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Wes Moore is a senior loan officer at Albuquerque, N.M.-based First Mortgage Company and president of the New Mexico Mortgage Lenders Association (NMMLA). National Mortgage Professional Magazine spoke with Moore regarding his work with his state’s trade group.
How and why did you get involved in the NMMLA? Can you share the track within your association that led to the leadership role?
When I entered the mortgage business in 1988, I was immediately notified by my boss that the state’s mortgage trade association was the go-to place for education and lobbying. They were the leaders of our state, and the respected members of our mortgage banking community.
As a young originator, I was in awe of the leadership, and hungry for the education they provided, to further my career. Over the next 20 years, I attended many functions and took advantage of the education, but I didn’t really consider becoming involved until my close friends and business partners convinced me that the future of our industry is directly connected to the lobbying abilities of our friends and foes, within the industry, as well as within our state and federal government. This manifested itself into myself, in a small way, and many colleagues, in a much larger way, helping to write our state’s mortgage laws in the post-2007 mortgage crisis.
As a correspondent lender at the time, I didn’t broker much, and didn’t even realize we had a sister group until I was asked to become a director of our state mortgage brokers association, the local NAMB affiliate. As the distinctions within our industry were melting away, I plunged headlong into that arena, and served as president of the New Mexico Association of Mortgage Professionals—we changed the name after President Obama started blaming brokers for the mortgage crisis—in 2011-2012. I continued to serve as past president the next year, and was one of only a handful of instructors teaching the 20-hour classes in 2010. I continued as an instructor for NMAMP for approximately three years, teaching continuing education to hundreds of students.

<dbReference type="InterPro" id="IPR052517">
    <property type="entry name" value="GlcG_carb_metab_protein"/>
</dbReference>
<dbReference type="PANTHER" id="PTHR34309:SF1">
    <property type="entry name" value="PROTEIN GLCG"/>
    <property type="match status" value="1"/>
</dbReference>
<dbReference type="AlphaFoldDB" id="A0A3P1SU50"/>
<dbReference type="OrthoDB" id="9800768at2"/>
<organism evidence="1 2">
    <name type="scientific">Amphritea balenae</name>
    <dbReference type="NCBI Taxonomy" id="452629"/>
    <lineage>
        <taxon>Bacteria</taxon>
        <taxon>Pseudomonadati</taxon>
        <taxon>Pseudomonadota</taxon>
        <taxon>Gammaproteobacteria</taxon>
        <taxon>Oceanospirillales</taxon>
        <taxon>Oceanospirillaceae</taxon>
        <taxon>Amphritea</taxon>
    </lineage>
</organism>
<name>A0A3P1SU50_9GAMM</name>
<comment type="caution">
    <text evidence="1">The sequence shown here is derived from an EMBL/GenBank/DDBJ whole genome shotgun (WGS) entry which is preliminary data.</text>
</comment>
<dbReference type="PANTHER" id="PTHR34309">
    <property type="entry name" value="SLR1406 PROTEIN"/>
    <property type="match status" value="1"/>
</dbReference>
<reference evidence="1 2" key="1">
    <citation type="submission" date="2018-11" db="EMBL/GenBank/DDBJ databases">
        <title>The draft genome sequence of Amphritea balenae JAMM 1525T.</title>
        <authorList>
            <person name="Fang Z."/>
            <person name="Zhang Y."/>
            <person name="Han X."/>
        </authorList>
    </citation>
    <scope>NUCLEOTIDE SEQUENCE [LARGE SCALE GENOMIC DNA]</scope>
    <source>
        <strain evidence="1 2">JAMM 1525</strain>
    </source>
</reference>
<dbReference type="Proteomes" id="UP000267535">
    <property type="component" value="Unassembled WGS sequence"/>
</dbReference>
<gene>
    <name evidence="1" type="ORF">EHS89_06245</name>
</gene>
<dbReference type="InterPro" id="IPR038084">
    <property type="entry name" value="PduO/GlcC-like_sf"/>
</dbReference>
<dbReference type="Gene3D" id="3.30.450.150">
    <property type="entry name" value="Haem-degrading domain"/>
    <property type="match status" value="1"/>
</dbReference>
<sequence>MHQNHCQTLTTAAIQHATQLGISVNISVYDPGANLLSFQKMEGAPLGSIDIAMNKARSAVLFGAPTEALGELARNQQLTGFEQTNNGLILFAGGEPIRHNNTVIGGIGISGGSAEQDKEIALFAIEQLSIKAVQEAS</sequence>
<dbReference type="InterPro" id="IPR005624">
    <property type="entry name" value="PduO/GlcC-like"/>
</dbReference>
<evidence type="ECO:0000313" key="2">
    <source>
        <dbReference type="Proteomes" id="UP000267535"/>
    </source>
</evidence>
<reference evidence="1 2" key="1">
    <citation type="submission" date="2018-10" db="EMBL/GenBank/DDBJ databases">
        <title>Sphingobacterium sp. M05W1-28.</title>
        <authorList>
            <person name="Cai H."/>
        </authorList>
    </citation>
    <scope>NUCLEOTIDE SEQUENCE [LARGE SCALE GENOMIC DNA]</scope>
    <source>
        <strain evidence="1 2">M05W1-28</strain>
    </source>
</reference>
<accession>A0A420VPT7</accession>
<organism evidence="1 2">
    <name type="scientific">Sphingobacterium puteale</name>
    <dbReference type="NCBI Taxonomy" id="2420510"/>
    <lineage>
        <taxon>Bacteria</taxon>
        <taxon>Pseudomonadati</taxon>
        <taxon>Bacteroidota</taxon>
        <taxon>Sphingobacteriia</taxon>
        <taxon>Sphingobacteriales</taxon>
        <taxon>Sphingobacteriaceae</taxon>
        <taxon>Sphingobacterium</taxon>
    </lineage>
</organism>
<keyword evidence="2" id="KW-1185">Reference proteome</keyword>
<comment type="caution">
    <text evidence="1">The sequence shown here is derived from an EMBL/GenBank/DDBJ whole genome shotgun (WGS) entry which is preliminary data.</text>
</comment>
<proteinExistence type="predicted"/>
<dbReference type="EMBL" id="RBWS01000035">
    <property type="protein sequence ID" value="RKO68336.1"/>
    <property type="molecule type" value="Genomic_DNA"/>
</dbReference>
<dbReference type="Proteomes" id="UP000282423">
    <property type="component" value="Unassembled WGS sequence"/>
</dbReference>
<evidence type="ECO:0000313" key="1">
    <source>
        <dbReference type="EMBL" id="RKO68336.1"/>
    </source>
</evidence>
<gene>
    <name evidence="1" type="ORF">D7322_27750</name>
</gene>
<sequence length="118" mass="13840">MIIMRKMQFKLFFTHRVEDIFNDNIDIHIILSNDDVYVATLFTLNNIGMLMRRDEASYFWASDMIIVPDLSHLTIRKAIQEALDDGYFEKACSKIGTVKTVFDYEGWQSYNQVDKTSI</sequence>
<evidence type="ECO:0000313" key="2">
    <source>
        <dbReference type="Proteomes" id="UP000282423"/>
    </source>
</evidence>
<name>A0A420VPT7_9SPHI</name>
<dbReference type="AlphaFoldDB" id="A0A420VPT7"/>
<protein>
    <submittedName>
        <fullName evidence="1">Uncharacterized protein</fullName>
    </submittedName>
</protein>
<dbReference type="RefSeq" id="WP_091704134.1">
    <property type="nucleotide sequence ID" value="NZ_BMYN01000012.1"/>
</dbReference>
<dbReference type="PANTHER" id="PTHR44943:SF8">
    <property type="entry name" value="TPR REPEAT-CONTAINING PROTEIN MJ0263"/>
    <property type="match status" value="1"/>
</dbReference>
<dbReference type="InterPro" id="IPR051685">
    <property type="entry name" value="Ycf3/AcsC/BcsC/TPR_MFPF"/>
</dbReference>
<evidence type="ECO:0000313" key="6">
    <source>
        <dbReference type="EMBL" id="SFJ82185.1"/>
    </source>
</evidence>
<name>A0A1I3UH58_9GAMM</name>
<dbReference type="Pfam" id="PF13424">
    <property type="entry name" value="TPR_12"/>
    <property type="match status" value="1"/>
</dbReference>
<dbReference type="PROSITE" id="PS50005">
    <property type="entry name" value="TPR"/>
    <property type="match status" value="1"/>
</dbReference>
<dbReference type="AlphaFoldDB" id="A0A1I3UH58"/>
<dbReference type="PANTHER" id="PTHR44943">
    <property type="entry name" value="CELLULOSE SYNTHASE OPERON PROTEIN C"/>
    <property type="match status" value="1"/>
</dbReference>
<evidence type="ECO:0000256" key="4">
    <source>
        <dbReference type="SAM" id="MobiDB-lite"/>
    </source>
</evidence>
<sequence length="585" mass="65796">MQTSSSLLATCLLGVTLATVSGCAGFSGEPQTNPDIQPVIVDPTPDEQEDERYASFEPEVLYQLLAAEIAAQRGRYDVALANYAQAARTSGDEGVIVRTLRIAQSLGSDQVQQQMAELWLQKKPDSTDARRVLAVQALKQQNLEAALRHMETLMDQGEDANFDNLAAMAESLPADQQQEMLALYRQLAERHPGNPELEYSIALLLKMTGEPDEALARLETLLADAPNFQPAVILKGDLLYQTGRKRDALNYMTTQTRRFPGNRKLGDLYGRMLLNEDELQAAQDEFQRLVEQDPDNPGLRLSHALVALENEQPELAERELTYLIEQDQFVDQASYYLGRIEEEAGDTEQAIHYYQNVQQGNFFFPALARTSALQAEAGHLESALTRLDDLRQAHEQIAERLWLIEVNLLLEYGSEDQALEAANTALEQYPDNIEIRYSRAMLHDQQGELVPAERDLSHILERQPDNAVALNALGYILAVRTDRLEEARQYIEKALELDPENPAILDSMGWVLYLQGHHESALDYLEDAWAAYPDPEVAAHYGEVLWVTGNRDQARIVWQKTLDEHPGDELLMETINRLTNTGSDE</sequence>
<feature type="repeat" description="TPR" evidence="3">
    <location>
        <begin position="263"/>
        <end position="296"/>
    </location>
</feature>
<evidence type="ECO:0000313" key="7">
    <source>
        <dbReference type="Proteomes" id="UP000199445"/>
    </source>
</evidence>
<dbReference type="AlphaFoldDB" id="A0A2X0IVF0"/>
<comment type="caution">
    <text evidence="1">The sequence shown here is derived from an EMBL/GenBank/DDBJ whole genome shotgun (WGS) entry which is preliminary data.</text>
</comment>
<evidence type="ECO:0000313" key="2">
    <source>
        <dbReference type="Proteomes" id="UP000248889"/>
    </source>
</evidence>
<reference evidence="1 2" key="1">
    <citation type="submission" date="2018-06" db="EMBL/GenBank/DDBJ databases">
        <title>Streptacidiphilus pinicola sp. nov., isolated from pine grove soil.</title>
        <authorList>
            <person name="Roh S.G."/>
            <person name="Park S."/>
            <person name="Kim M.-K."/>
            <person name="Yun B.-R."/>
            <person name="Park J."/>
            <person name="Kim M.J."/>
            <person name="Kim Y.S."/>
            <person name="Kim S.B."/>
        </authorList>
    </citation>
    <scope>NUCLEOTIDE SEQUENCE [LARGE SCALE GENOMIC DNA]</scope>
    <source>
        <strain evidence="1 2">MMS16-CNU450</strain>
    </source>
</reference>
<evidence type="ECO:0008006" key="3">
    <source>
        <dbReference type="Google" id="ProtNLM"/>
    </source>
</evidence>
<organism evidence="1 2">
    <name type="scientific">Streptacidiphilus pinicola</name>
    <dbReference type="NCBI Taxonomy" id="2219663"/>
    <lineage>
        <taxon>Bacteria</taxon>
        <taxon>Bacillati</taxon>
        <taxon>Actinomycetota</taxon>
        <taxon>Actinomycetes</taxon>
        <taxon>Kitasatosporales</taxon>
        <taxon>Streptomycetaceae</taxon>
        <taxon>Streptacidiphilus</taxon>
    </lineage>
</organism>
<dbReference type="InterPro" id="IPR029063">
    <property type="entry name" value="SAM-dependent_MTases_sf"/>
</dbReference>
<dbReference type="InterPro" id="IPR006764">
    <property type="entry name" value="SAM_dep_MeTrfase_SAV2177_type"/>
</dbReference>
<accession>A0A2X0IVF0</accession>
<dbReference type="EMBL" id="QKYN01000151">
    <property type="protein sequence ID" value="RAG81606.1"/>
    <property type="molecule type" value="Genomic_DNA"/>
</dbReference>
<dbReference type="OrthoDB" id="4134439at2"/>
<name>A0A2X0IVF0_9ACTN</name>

In 2013, I was asked to serve as a director of the NMMLA, and the next year, I served as vice president. This year, I am proud to be the 2016 president.
Why do you feel members of the mortgage profession in your state should join NMMLA?
I believe the number one reason is our lobbying efforts. Our members understand there is strength in numbers.
What role does your association play in the state legislative and regulatory environment? Are there any items on the current agenda you would like to highlight?
Our state association has a full-time lobbyist. Our state legislative session is 60 days in odd years, and a budget-only, 30-day session in even-numbered years. Most of our offense and defense comes in the 60-day sessions.
As a left-leaning state, one of the perennial items that always comes up is making foreclosure harder. We are always battling the fine line between being fair to consumers, and driving business from our state. Sometimes well-meaning legislators don’t understand the economic consequences of driving lenders from our state, or even the effects of state laws on GSEs’ not wanting to do business in New Mexico.
What do you see as your most significant accomplishments with the association?
While it may not seem significant to some, I believe instituting the Pledge of Allegiance at our monthly luncheons was a win for patriots. The others include having relevant, and entertaining monthly speakers, and increasing our revenue by approximately 20 percent.
As a state affiliate of the Mortgage Bankers Association (MBA), what do you feel that adds to your association and towards the overall agenda for the mortgage profession nationwide?
Our state has two different organizations of mortgage professionals. One is affiliated with NAMB, and the other is affiliated with the Mortgage Bankers Association. I have served as president of both, and have been working tirelessly to convince each association to merge, to combine our strengths, and minimize our differences. It worked for football, and basketball, and it can work for us.
In your opinion, what can be done to bring more young people into mortgage careers?
Employers need to stress the relative ease of entry, the flexibility of schedule, the use of available technology, and the potential monetary rewards.
How would you define your state's housing market?
New Mexico is slow and steady. While having good numbers of appreciation in 2004-2007 and then the drop of 2008-2012, we didn’t experience the huge highs and lows of Phoenix, Las Vegas, and other cities and states. My house is worth maybe three percent more than I paid for it in 2006.
Phil Hall is managing editor of National Mortgage Professional Magazine. He may be reached by e-mail at [email protected].